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Tahar Ben Jelloun was born in 1944 in Fez, Morocco, and emigrated to France in 1961. A novelist, essayist, critic, and poet, he is a regular contributor to Le Monde, La Republica, El Paï¿½s, and Panorama. His novels include The Sacred Night (winner of the 1987 Prix Goncourt), Corruption, and The Last Friend. Ben Jelloun won the 1994 Prix Maghreb, and in 2004 he won the International IMPAC Dublin Literary Award for This Blinding Absence of Light.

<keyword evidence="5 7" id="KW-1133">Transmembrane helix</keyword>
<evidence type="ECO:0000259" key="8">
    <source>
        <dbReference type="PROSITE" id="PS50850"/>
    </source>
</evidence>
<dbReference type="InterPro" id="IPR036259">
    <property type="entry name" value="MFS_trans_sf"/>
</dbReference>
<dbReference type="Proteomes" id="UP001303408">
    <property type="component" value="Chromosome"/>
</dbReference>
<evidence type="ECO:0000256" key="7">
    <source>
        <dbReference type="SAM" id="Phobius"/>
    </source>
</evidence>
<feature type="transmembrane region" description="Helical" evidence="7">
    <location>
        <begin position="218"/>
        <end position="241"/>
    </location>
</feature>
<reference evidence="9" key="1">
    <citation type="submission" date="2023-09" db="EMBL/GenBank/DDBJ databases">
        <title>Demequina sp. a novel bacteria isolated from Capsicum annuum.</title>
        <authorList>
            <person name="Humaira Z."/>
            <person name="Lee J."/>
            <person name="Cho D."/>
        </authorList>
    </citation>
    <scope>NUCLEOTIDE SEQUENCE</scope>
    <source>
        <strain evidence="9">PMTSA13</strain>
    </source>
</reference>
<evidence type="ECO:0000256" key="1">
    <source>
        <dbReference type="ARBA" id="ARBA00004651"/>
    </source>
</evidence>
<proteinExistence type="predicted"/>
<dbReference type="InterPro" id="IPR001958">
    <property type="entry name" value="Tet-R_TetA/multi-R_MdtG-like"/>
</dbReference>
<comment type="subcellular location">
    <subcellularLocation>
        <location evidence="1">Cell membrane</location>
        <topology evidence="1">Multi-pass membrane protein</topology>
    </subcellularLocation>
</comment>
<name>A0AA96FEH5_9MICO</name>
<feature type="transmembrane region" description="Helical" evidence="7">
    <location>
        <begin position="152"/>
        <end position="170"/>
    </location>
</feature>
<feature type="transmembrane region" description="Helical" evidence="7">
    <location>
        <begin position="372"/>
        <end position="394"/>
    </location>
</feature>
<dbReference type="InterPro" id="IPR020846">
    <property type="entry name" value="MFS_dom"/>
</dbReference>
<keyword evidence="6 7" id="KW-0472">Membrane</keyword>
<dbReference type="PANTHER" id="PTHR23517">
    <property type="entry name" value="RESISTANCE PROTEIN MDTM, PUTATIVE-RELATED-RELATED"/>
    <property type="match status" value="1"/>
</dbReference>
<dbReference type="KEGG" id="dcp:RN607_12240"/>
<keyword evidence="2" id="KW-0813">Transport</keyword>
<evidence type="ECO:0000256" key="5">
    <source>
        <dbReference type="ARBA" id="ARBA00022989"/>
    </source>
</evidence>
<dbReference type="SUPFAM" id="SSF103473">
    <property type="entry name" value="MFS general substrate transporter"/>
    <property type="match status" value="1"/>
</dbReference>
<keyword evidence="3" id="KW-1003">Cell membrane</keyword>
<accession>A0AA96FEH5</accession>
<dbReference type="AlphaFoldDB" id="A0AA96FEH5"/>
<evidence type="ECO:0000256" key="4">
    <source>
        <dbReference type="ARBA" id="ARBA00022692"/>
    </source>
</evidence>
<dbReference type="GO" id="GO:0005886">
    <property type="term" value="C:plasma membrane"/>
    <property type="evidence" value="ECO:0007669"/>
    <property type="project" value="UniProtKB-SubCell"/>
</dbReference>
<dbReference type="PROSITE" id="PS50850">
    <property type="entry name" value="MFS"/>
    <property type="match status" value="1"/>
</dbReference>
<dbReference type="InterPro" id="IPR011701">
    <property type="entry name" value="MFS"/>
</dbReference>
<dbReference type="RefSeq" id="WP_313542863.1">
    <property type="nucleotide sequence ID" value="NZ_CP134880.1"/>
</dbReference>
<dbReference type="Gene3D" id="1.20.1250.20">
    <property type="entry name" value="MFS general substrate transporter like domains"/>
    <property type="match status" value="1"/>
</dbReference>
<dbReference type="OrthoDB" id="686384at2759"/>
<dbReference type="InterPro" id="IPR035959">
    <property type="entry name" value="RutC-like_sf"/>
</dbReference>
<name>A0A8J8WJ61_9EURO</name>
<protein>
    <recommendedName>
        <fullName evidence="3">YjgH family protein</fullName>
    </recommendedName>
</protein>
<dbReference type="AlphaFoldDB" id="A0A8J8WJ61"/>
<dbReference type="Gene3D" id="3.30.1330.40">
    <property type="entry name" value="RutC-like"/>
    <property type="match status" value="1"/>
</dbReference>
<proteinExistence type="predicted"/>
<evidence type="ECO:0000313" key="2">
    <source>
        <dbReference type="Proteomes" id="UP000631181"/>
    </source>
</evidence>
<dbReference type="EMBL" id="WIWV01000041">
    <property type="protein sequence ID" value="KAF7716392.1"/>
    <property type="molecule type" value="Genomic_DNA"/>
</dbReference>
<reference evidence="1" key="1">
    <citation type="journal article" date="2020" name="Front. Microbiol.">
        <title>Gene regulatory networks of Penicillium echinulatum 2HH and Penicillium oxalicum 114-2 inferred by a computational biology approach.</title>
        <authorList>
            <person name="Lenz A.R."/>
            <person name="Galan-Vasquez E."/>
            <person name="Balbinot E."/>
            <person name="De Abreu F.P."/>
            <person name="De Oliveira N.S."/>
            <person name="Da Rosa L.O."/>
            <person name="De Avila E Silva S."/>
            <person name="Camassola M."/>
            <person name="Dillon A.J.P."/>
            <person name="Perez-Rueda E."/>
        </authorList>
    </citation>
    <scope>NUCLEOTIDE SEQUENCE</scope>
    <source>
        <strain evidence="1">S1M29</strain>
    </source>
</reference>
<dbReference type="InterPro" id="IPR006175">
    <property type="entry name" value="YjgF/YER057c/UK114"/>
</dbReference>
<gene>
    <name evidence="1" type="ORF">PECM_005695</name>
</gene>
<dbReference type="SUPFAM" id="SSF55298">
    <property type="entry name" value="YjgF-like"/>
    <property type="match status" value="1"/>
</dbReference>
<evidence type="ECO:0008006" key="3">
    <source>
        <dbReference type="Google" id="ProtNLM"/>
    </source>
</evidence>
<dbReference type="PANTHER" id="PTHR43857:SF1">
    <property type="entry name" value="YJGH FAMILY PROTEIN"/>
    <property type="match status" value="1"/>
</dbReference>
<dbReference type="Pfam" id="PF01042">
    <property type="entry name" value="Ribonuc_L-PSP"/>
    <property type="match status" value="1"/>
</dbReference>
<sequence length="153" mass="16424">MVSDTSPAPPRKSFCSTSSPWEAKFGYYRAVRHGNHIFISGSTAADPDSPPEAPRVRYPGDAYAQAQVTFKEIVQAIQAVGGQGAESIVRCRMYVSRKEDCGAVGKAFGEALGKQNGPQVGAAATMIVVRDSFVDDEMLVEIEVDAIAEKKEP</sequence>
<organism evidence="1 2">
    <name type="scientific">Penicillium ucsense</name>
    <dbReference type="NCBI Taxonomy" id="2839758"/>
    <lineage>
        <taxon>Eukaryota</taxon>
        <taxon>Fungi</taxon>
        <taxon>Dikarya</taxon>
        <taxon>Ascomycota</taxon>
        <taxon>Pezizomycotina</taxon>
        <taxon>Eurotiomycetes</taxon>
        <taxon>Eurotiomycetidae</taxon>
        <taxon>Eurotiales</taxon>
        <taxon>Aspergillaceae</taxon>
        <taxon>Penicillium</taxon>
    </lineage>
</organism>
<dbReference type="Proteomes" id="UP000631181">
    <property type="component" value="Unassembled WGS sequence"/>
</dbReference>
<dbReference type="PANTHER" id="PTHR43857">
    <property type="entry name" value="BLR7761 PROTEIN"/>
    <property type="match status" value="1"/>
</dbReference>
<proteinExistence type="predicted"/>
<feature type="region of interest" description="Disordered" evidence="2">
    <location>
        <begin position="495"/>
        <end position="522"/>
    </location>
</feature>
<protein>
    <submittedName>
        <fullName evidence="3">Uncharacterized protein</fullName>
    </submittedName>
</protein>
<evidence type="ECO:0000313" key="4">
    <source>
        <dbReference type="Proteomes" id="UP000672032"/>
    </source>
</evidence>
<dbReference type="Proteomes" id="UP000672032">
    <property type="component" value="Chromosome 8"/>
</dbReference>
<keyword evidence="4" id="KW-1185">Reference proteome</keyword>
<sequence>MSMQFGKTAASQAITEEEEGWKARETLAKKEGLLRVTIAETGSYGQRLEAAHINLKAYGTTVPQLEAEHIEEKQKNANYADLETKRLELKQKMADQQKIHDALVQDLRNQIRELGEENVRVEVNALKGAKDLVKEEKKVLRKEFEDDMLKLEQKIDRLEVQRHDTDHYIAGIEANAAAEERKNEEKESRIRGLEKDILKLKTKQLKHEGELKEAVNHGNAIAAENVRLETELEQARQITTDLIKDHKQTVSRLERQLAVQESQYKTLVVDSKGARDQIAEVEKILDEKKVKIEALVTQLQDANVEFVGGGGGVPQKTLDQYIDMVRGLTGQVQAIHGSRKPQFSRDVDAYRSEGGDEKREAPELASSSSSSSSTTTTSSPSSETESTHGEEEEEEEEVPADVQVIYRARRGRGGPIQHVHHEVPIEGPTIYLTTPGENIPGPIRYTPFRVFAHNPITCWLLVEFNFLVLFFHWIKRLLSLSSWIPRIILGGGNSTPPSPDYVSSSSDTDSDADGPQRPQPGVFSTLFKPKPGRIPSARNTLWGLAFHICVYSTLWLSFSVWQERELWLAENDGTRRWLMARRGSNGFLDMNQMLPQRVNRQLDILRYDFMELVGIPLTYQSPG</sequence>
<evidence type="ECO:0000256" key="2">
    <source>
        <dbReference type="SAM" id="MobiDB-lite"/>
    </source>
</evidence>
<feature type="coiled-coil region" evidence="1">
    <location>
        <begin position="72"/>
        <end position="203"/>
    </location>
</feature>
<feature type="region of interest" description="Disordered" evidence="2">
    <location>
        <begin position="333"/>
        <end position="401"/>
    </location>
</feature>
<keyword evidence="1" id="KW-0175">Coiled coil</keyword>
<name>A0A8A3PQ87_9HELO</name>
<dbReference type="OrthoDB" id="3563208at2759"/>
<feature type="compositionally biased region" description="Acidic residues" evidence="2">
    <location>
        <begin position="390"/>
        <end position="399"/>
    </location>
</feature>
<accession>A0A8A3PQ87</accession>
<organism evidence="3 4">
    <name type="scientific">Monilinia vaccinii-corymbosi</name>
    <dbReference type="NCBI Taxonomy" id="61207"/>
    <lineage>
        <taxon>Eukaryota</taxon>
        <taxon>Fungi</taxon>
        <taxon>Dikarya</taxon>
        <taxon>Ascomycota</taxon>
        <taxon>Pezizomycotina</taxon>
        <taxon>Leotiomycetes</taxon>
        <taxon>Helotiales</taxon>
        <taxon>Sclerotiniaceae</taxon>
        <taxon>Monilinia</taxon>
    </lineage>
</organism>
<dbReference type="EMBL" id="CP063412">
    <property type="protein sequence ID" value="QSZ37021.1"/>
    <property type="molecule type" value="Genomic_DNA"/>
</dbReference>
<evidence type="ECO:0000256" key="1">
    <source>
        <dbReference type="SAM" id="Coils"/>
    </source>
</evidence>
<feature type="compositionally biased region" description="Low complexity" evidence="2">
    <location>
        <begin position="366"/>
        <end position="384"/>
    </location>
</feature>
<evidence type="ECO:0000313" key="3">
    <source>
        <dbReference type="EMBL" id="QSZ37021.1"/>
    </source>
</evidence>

"A brave, unflinching look at the issues underlying economic migration from North Africa--and the hard choices people make between roots and wings." --The Economist "[A] penetrating tale." --The New York Times Book Review "Ben Jelloun is arguably Morocco's greatest living author, whose impressive body of work combines intellect and imagination in magical fusion. . . . Leaving Tangier is a wholly original feat of form and imagination. . . . There is unexpected humour jostling alongside the horror, in magical-realist passages illuminating the clash of traditional and modern." --The Guardian "Artful and compassionate, Leaving Tangier evokes a milieu of self-exile and great expectations." --The Washington Post "Just as John Updike reminded Americans of the guilt and vertigo they sort out between the sheets, Ben Jelloun has chronicled the shame and secrecy surrounding sex in a Morocco of creeping fundamentalism and diminishing opportunity. The explicitness of the sex in his work is powerful and often beautifully erotic; it's . . . where sex amplifies the degradations of postcolonial economic reality that Leaving Tangier lands like a hammer blow. . . . Leaving Tangier would read like a blunt political instrument . . . were Ben Jelloun not such a wonderfully specific writer. Many scenes of agonizing depravity convey the desperation of poverty. . . . From such bracing particulars, Ben Jelloun fashions political fiction of great urgency." --John Freeman, Bookforum "Tahar Ben Jelloun lifts the veil on an astounding world of a thousand and one nights." --Le Point "Of the thirty books Tahar Ben Jelloun has written, this is undoubtedly one of the most courageous." --Le Monde des Livres